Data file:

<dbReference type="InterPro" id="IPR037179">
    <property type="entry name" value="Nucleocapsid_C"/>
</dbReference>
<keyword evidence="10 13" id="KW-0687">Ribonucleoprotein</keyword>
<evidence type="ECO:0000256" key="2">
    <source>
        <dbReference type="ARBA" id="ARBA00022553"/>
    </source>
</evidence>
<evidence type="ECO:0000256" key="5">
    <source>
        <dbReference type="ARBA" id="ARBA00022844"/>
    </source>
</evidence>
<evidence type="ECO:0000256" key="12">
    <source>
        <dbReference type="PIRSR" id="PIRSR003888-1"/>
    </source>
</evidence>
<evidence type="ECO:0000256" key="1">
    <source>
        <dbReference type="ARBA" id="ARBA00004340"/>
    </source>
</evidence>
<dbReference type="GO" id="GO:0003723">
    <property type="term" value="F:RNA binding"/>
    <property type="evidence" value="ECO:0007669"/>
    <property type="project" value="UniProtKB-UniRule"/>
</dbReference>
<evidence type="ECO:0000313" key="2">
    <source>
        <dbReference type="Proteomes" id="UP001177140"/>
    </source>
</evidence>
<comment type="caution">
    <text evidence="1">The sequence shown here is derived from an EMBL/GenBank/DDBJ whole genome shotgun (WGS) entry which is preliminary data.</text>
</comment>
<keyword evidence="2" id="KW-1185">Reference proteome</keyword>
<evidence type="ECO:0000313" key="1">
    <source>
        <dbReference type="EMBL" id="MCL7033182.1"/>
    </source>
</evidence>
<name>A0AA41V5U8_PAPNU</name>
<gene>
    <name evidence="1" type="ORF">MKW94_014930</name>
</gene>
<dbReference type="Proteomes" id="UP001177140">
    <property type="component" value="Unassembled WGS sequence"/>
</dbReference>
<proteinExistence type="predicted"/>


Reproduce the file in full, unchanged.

<dbReference type="InterPro" id="IPR037179">
    <property type="entry name" value="Nucleocapsid_C"/>
</dbReference>
<keyword evidence="10 13" id="KW-0687">Ribonucleoprotein</keyword>
<evidence type="ECO:0000256" key="2">
    <source>
        <dbReference type="ARBA" id="ARBA00022553"/>
    </source>
</evidence>
<evidence type="ECO:0000256" key="5">
    <source>
        <dbReference type="ARBA" id="ARBA00022844"/>
    </source>
</evidence>
<evidence type="ECO:0000256" key="12">
    <source>
        <dbReference type="PIRSR" id="PIRSR003888-1"/>
    </source>
</evidence>
<evidence type="ECO:0000256" key="1">
    <source>
        <dbReference type="ARBA" id="ARBA00004340"/>
    </source>
</evidence>
<dbReference type="GO" id="GO:0003723">
    <property type="term" value="F:RNA binding"/>
    <property type="evidence" value="ECO:0007669"/>
    <property type="project" value="UniProtKB-UniRule"/>
</dbReference>
<evidence type="ECO:0000313" key="2">
    <source>
        <dbReference type="Proteomes" id="UP001177140"/>
    </source>
</evidence>
<comment type="caution">
    <text evidence="1">The sequence shown here is derived from an EMBL/GenBank/DDBJ whole genome shotgun (WGS) entry which is preliminary data.</text>
</comment>
<keyword evidence="2" id="KW-1185">Reference proteome</keyword>
<evidence type="ECO:0000313" key="1">
    <source>
        <dbReference type="EMBL" id="MCL7033182.1"/>
    </source>
</evidence>
<name>A0AA41V5U8_PAPNU</name>
<gene>
    <name evidence="1" type="ORF">MKW94_014930</name>
</gene>
<dbReference type="Proteomes" id="UP001177140">
    <property type="component" value="Unassembled WGS sequence"/>
</dbReference>
<proteinExistence type="predicted"/>